3, the cases where the static and dynamic points of view are
equivalent. We can deduce from this a complete characterization
of the ballistic regimes in dimension larger or equal to 3.
The proof is based on crucial property of statistical invariance
by time reversal valid for the class of Dirichlet environments.

*SPECIAL SEMINAR
Mar. 1, 2011
N638 Ross Building, York University
10:30 a.m.

*SPECIAL SEMINAR
Lerna Pehlivan (Carleton University)
Top to random shuffles and number of fixed points
The number of fixed points is studied for random permutations
and for some shuffles such as riffle shuffles. We look at
the same problem for top to random shuffles. We provide the
formulas for the expected value and the variance of the number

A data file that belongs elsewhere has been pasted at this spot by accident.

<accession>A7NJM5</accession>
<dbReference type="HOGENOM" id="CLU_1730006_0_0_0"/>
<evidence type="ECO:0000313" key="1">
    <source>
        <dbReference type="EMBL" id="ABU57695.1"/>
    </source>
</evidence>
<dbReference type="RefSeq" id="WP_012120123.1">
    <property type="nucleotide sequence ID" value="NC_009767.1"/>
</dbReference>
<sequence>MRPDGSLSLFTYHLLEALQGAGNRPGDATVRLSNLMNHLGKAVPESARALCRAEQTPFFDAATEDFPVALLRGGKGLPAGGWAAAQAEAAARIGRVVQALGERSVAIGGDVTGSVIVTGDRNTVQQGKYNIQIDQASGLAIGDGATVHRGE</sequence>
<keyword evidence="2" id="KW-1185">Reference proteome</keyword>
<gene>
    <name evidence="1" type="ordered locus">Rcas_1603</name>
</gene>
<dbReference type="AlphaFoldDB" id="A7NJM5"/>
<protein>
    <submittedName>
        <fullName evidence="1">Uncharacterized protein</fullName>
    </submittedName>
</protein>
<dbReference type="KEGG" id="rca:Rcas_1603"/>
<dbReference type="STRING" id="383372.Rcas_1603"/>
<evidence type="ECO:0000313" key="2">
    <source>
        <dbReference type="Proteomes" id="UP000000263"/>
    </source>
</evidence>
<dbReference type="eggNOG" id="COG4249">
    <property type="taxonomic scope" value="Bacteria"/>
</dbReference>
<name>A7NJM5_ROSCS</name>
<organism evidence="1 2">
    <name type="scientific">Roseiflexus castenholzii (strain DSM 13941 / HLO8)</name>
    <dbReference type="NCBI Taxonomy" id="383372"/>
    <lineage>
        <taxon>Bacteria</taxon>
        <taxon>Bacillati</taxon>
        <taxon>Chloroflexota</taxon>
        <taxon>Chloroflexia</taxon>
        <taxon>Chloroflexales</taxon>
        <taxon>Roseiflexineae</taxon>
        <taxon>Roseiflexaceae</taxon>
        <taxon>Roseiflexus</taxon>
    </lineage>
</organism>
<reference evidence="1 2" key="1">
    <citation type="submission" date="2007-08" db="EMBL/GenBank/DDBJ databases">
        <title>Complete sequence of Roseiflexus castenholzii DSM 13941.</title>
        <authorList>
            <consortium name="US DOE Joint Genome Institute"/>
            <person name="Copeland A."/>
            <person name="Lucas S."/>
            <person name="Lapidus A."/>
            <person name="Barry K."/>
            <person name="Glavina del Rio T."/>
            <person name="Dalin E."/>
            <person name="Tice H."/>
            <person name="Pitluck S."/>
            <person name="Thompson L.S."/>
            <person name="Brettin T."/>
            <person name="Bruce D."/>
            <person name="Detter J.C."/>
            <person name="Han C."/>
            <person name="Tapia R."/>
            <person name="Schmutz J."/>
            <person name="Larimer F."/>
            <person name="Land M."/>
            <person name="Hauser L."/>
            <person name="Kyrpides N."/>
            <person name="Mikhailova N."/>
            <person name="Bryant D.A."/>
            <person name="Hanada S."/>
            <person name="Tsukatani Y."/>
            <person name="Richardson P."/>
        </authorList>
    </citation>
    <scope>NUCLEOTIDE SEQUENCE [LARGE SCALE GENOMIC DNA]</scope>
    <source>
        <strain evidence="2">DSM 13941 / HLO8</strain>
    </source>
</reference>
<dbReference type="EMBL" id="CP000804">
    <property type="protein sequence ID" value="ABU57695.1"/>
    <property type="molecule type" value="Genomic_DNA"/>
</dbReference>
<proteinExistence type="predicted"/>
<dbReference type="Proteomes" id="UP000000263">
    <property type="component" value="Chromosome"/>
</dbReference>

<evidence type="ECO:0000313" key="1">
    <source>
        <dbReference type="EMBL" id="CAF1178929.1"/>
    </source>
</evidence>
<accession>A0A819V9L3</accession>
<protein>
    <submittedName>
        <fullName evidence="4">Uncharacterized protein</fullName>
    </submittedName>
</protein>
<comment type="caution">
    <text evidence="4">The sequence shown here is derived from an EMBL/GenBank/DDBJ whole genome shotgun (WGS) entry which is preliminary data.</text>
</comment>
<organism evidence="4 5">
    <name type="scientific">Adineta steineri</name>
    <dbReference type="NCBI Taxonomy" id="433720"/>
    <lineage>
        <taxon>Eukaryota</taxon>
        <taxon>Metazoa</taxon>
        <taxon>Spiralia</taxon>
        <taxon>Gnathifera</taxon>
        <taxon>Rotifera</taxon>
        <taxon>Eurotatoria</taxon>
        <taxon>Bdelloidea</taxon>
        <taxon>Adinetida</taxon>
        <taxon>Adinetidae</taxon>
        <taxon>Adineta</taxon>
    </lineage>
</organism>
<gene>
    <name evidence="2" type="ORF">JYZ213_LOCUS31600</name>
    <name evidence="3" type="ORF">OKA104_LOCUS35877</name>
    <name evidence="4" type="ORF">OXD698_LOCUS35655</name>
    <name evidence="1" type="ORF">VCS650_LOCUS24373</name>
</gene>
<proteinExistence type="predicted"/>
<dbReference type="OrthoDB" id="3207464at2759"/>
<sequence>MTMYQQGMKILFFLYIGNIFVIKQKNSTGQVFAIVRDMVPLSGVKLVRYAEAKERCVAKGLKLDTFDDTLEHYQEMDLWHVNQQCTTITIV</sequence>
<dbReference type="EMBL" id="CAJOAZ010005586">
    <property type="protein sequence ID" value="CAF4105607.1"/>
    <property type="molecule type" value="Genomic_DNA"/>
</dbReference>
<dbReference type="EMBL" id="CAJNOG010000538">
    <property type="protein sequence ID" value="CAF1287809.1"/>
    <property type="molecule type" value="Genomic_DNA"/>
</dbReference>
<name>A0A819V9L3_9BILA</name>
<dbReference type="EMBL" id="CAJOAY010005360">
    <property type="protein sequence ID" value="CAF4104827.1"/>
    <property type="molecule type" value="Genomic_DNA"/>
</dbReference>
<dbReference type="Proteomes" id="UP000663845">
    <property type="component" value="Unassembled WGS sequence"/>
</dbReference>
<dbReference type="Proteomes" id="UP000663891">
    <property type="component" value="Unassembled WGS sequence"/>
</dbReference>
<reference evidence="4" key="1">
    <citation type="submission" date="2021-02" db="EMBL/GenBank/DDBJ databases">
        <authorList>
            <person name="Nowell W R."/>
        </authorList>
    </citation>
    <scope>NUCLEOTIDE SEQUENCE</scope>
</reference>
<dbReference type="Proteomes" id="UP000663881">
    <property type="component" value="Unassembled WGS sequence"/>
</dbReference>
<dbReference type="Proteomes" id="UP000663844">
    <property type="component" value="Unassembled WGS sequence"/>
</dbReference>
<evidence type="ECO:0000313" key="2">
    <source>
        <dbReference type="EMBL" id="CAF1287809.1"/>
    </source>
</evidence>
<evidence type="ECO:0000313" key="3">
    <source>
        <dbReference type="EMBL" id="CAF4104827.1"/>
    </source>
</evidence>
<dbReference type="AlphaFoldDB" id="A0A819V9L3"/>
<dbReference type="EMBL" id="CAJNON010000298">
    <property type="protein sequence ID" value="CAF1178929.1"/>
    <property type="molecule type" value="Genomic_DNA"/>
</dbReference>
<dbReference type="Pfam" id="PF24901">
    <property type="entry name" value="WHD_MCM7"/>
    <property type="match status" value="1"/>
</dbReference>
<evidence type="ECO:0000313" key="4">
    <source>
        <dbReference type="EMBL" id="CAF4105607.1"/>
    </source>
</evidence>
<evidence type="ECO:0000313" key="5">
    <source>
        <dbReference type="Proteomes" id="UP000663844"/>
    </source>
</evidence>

of fixed points of a permutation obtained after a number of
top to random shuffles.

Feb. 28, 2011
Stewart Library
4pm 
Ivan Matic
Central Limit Theorems and Large Deviations for Variational
Problems
I will talk about variational problems related to the stochastic
HamiltonJacobi equations and its discrete analogues. Some
of these models have laws of large numbers and for them we
study the bounds on the variance and the large deviation events.

Feb. 21, 2011
Stewart Library
4pm 
Vladislav Vysotsky
Positivity of Integrated Random Walks
Consider the sequence of partial sums of a centered random
walk with finite variance. We study asymptotics of the probability
that the first $n$ terms of this sequence are positive, as
$n \to \infty$. The first result here is due to Ya. Sinai
(1992) who came to the problem considering solutions of the
Burgers equation with random initial data. The speaker's original
motivation emerged as these probabilities appeared in his
study of certain properties of sticky particle systems with